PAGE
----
Pressure/Vacuum Valve (P/V Valve) - An automatic dual purpose valve, commonly fitted in the vent lines of tankers. When in the closed position, the function of this valve is to relieve either pressure or vacuum in a tank. When in the open position it allows the passage of air or vapor into and out of the tank.

Reducer- A short section of pipe, having one end of smaller diameter than the other and having a flange on each end, for connecting a smaller hose or pipe to a pipe of constant diameter.

Restricted Measurement System – A measurement system designed to measure the ship’s cargo when its tanks are closed to the atmosphere. During measurements a minimum amount of cargo vapors might escape to the atmosphere

ROB (Remain on Board) - The material remaining in vessel tanks, void spaces, and/or pipelines after discharge. Remaining on board quantity includes water, oil, slops, oil residue, oil/water emulsions, sludge, and sediment.

Rogue Wave – An ocean wave much larger than the current wave sequence. This wave may also be outside the current wave direction and may be 100 feet or more in height

Routing - A complex of measures concerning routes aimed at reducing the risk of casualties; it includes traffic separation schemes, two-way routes, tracks, areas to be avoided, inshore traffic zones, and deep water routes.

Sag (Sagging) - The condition of a vessel caused by the unequal distribution of cargo. When a vessel loads too heavily in the center it causes a bending downward of the hull at the midships area. This can also be caused by the vessel working in heavy seas with large waves under each end and no support under the center of the ship. Sag is the opposite of Hog.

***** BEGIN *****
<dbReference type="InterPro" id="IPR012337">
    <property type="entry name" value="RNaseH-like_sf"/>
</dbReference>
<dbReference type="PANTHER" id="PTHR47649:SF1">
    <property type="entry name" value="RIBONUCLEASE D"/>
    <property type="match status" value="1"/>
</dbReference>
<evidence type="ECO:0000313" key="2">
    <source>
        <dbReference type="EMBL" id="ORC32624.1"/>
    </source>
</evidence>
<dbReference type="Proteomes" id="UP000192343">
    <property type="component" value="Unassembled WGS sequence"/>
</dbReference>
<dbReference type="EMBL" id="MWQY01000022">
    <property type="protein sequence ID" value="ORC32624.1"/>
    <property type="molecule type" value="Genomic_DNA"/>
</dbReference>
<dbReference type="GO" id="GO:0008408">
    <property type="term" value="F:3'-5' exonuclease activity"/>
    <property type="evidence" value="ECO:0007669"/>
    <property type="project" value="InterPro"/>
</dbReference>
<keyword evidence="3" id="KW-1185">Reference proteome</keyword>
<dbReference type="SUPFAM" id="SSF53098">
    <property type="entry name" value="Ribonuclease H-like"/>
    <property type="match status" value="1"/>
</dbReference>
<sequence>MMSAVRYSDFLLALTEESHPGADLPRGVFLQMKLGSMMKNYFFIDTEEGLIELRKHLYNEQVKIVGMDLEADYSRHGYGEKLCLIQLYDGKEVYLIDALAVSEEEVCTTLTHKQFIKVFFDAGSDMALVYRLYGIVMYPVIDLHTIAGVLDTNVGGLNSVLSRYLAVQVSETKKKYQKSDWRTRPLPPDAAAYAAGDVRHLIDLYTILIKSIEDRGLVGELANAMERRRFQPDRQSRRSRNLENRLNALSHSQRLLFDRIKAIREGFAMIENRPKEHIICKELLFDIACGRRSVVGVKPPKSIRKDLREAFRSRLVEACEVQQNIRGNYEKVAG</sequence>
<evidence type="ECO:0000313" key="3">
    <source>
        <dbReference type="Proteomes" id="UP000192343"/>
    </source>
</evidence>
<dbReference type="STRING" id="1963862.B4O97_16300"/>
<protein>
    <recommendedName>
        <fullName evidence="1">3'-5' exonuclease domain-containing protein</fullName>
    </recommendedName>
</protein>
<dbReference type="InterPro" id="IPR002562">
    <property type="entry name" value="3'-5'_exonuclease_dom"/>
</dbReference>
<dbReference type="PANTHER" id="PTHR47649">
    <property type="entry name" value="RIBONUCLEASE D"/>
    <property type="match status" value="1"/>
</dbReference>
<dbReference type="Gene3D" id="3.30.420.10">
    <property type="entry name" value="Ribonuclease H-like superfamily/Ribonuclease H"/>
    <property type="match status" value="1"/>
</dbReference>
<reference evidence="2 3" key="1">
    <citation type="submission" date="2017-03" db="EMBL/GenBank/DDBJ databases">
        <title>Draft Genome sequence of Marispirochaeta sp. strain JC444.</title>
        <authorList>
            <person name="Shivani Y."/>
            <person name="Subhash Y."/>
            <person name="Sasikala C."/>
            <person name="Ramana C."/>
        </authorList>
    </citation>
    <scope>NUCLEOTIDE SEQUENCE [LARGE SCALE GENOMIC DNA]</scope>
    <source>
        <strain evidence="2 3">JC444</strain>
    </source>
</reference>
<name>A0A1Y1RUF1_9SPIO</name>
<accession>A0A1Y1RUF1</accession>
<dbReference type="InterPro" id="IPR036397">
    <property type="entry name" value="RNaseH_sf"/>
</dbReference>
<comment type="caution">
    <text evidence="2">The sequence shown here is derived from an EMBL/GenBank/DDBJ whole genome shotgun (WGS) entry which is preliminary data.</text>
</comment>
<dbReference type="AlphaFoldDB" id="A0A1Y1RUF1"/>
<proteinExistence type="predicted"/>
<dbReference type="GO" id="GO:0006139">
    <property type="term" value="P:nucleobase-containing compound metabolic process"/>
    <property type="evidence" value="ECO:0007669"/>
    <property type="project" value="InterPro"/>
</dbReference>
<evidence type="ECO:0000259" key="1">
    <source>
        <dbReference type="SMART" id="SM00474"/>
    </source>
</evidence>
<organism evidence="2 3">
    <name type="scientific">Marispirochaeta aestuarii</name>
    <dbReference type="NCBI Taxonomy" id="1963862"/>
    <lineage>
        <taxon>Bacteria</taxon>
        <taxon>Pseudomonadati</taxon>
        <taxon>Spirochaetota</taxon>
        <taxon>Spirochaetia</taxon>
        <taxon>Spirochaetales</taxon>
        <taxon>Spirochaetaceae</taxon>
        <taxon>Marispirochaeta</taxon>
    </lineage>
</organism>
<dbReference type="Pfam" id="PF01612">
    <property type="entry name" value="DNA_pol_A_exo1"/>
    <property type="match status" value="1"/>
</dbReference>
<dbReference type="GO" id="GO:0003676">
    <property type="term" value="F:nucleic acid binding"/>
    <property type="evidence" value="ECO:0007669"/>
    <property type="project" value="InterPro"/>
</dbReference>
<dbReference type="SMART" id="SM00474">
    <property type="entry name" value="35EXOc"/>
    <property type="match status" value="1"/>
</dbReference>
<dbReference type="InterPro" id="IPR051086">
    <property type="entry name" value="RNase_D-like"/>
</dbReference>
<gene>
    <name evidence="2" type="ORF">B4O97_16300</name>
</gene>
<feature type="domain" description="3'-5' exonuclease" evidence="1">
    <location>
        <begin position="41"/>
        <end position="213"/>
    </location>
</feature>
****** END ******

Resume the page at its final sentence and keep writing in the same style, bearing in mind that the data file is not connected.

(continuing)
Sea Trials - A series of trials conducted by the builders during which the owner’s representatives on board act in a consulting and checking capacity to determine if the vessel has met the specifications.

Seaworthiness - The sufficiency of a vessel in materials constructions, equipment, crew and outfit for the trade in which the it is employed. Any sort of disrepair to the vessel by which the cargo may suffer; overloading; untrained officers; may constitute a vessel unseaworthy.

Seaworthiness Certificate - A certificate issued by a classification society surveyor to allow a vessel proceed after she has me with a mishap that may have affected its seaworthiness. It is frequently issued to enable a vessel to proceed, after temporary repairs have been effected, to another port where permanent repairs are then carried out.

Short-Handed - Said of a vessel inadequately manned or without the regular number of men.

Sister Ships - Ships built on the same design.

Slops - A mixture of petroleum and water normally arising from tank washings.

Sludge - A mixture of petroleum and water, usually semi-solid, frequently containing sand and scale.

Special Survey - The survey requirement of a classification society that usually takes place every four years. At the special survey vital pieces of equipment are opened up and inspected by the classification surveyor.

Stem  To order or arrange for, e.g bunkers.

Submarine Loading Terminal - A terminal where loading is carried out by means of an offshore hose run along the sea bottom.

Suezmax – The maximize size ship that can sail through the Suez canal generally considered to be between 150-200,000 DWT depending on ships dimensions and draft.

Tender (TO) - A master tenders his vessel when he advises the charterer or supplier that he is ready to load.

Time-Charter - A form of charter party wherein owner lets or leases his vessel and crew to the charterer for a stipulated period of time. The charterer pays for the bunkers and charges in addition to the hire.

Tonnage Tax – Taxes, fees, harbor dues etc. paid on the vessel based on a tonnage calculation.

Topping-Off - 1) the operation of completing the loading of a tank to a required ullage. 2) Filling up cargo tanks which were only partially filled at the loading port because of port or canal draft restrictions. The filling up occurs outside the loading port via lightering activities, or at another loading port.